SUSE to support SUSE Studio customized Linux distros

SUSE to support SUSE Studio customized Linux distros

Summary: SUSE Studio lets anyone quickly create their own customized Linux distribution and now SUSE is willing to give these distros commercial support.

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TOPICS: Linux, Open Source
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SUSE Studio is a great online program. It enables pretty much anyone create their own customized Linux distribution without being a Linux kernel engineer. But after you had built it, you were on your own... until now. Starting July 8th, SUSE will support your roll-your-own Linux if it's based on SUSE Linux.

suse_studio_flexible_deployment
SUSE Studio makes it easy to customize Linux.

For several years, SUSE Studio has enabled power-users to mix and match open-source programs and then bake them into their own distribution. For example, if you wanted a server using Nginx for its Web server with MariaDB for its backing database management system without any excess programs taking up room, you could have it.  

Once your special-blend Linux is ready to run, you can then deploy it in a variety of formats including CD, DVD and USB-drive images; virtualization images, or even deploy them directly to Microsoft's Azure cloud, Amazon Elastic Compute Cloud (EC2), and the SUSE Cloud.

Setting up was easy, but getting support was another question. SUSE  now provides an answer.

Andreas Jaeger, the SUSE Studio product manager, wrote, " If you run a SUSE Linux Enterprise Server (or Desktop) image and have a valid subscription for it, we would support you under the same conditions as if you have installed the product directly from the installation media."

Jaeger continued, "For support purposes, additional packages might need to be installed to help with diagnosing and reporting. Also, if you replace software packages that are part of SUSE Linux Enterprise by others, than the replaced software and packages dependent on it cannot be supported."

So, how do you know what's supported and what isn't without needing to be a Linux designer?

Easy. "When you create a SUSE Linux-based distribution or application, SUSE Studio creates a 'Supportability Report' for each SUSE Linux Enterprise appliance. This report executes an automatic analysis of the generated appliance and uses heuristics to determine out what SUSE will support."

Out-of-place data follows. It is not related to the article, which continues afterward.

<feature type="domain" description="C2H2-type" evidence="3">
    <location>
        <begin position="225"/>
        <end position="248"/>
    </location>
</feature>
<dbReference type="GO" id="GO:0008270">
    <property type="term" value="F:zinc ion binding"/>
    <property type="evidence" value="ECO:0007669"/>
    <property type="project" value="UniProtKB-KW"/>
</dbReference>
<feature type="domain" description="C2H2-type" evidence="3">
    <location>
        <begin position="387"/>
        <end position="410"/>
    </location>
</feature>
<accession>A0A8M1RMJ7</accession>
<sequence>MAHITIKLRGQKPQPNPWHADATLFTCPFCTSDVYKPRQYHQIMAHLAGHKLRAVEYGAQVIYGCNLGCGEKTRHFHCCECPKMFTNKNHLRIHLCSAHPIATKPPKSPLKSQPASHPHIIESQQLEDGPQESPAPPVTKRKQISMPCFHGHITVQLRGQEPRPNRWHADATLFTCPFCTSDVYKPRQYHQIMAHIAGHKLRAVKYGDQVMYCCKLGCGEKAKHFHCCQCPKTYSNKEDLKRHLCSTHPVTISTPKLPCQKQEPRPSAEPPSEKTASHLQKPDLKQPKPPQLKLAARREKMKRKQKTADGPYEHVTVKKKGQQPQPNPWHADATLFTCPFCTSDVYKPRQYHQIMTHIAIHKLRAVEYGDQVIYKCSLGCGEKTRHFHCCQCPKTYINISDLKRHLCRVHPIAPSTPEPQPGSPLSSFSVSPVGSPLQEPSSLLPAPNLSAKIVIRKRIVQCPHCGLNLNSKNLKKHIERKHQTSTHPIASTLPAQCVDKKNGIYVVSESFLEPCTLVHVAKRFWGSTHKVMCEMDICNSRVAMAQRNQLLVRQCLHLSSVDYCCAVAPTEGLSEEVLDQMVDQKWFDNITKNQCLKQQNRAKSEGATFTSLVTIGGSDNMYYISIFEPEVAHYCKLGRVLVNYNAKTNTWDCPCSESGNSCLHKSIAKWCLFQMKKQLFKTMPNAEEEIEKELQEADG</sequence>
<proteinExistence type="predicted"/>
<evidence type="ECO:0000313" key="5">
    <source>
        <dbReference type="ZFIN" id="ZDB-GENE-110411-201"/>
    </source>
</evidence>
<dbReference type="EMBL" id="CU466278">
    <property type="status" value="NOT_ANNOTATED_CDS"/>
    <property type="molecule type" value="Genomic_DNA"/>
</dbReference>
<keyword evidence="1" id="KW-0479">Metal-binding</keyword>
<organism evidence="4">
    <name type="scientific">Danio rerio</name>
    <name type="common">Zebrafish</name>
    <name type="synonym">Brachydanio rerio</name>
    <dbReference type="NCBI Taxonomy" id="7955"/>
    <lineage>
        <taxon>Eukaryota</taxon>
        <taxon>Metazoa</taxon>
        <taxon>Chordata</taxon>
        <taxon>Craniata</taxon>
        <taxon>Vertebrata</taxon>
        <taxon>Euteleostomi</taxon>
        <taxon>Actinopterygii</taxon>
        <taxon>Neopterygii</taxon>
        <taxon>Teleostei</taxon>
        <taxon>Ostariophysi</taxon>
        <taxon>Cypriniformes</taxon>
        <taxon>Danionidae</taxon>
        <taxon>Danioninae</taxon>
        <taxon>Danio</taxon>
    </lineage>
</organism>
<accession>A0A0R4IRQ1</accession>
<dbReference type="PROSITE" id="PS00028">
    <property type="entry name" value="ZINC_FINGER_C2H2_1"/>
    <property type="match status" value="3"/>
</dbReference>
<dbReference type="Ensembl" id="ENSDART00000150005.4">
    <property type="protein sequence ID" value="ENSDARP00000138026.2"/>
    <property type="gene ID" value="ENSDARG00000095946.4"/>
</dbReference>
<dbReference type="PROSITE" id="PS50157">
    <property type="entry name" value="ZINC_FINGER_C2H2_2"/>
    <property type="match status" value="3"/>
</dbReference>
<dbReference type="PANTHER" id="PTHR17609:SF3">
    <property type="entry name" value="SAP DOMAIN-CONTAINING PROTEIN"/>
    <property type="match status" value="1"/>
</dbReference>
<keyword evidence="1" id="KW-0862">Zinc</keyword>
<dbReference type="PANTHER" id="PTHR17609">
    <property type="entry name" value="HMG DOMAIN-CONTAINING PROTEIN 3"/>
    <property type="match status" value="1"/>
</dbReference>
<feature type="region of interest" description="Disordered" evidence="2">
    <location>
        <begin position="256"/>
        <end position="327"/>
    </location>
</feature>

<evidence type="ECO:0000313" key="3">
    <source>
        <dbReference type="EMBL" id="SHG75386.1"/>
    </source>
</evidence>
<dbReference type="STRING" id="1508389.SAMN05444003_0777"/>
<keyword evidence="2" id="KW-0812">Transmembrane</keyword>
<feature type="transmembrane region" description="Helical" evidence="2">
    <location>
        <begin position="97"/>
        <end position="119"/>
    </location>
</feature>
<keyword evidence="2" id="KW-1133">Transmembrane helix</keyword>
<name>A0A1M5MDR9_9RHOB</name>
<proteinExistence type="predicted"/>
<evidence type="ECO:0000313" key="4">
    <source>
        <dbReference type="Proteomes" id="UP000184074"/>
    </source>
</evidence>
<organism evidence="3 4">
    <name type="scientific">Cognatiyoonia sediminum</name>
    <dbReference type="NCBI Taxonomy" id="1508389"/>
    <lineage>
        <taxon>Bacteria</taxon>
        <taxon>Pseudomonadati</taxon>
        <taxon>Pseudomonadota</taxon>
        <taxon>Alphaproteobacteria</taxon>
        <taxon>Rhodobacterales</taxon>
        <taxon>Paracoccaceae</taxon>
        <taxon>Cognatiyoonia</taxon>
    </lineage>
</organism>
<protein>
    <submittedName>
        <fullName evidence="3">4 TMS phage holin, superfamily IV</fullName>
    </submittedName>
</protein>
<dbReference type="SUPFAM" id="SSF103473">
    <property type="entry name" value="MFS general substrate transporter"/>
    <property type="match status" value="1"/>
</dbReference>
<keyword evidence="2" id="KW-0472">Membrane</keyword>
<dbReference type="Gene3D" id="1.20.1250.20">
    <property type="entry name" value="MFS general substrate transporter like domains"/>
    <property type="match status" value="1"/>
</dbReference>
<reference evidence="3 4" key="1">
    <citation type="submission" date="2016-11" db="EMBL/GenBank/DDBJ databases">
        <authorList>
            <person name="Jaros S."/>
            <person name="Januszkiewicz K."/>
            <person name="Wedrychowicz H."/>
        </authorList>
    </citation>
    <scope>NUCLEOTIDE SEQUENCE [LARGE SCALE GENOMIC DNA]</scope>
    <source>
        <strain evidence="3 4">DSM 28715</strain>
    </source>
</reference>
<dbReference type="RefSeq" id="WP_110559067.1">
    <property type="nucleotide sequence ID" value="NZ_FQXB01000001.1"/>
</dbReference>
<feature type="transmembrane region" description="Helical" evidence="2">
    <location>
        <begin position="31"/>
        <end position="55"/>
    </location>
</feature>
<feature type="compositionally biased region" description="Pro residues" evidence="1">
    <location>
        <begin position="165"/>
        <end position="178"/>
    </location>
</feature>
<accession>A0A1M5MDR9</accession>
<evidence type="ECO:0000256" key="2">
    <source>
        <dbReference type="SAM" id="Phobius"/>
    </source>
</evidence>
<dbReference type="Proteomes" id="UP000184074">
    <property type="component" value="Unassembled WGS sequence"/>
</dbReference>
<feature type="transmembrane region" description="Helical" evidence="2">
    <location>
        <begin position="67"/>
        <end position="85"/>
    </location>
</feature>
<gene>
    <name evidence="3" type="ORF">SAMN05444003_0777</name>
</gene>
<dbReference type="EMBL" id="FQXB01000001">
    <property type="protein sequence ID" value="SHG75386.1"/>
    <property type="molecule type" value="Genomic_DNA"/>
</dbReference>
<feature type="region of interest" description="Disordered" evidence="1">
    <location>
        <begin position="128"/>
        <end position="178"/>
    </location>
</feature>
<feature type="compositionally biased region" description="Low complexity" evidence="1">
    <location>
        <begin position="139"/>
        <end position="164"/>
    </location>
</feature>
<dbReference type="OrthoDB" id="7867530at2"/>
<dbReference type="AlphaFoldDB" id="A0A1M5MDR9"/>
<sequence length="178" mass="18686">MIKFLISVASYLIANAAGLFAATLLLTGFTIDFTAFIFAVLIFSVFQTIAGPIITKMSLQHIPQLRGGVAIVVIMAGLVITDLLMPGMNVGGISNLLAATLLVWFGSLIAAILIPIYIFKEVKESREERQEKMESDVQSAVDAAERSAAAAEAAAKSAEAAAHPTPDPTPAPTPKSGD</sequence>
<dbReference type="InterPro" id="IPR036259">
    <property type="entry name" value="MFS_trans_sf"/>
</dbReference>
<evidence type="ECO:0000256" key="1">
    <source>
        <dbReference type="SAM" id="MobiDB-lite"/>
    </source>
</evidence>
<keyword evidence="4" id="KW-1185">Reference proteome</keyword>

Generally speaking, if the packages you choose to use in your home-brew distro are supported in the underlying SUSE Linux Enterprise products, SUSE will support them.

I've long found SUSE Studio to be useful for quickly and easily building customized Linux distributions. Now, with paid technical support available for these operating systems, I can see SUSE Studio distributions gaining far more business customers.

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Topics: Linux, Open Source

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7 comments
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  • Well, Steven did it again

    The last article was a click bait, probably to get the hits up. This article, out for quite a while doesn't have a comment just yet. No wonder he has to write the click baits on Windows 8, when he writes a real article no one in the Open Source community cares.

    Let's see, about 3 more articles till the next click bait. It's a pattern Steven just can't break.
    Cynical99
    • Cynical99...your worthless post should get the clicks up.

      And what do you do in this world besides FLAP your gums here on Zdnet?
      Over and Out
      • Watch strange people

        like you surface and flap their gums without anything of value to say.
        Cynical99
    • Sweet!

      Minus -1

      So sweet you now have -5 , Steven thanks you.
      RickLively
      • That's OK, he doesn't read these anyway

        He finally figured out that he's cultivated a following of Linux fans that only fight and do nothing constructive. Word is that he gave up reading any posts because of the extreme fanboy posts from both sides.

        Of course, Steven cultivated that group of followers early in his career. Clear back in his CW days (before they canned him) his posts were so bizarre that, well, Joyce got involved and finally sent Steven packing.

        He now follows a fairly predictable pattern. Three to five decent articles that get few responses, perhaps one lucky article that gets a handful of responses, then a pure click bait article, usually based on claiming MS is dead, Windows is dead, or some other inane claim in the Windows area, then back to decent articles until he has that psychological need for a click bait.

        If you haven't identified that pattern, have a look. Fairly straight forward. His fans are more than happy to oblige him.
        Cynical99
  • Another effort from the Linux community...

    to fragment the Linux market even more. By 2020, we will have about 20.000 different Linux distributions, each one offering basically the same things with different colors and visual styles. Don't get me wrong, options are great, but too many options are confusing. What is the problem with the mainline distributions? Ubuntu, Debian, Linux Mint, Fedora, OpenSUSE... these are great. What's wrong with you people?
    leonsk29
    • How do you really feel about life?

      Hum,,,,,,,,,

      “Another effort from the Linux community...”
      “to fragment the Linux market even more. By 2020, we will have about 20.000 different Linux distributions, each one offering basically the same things with different colors and visual styles. Don't get me wrong, options are great, but too many options are confusing. What is the problem with the mainline distributions? Ubuntu, Debian, Linux Mint, Fedora, OpenSUSE... these are great. What's wrong with you people?”
      RickLively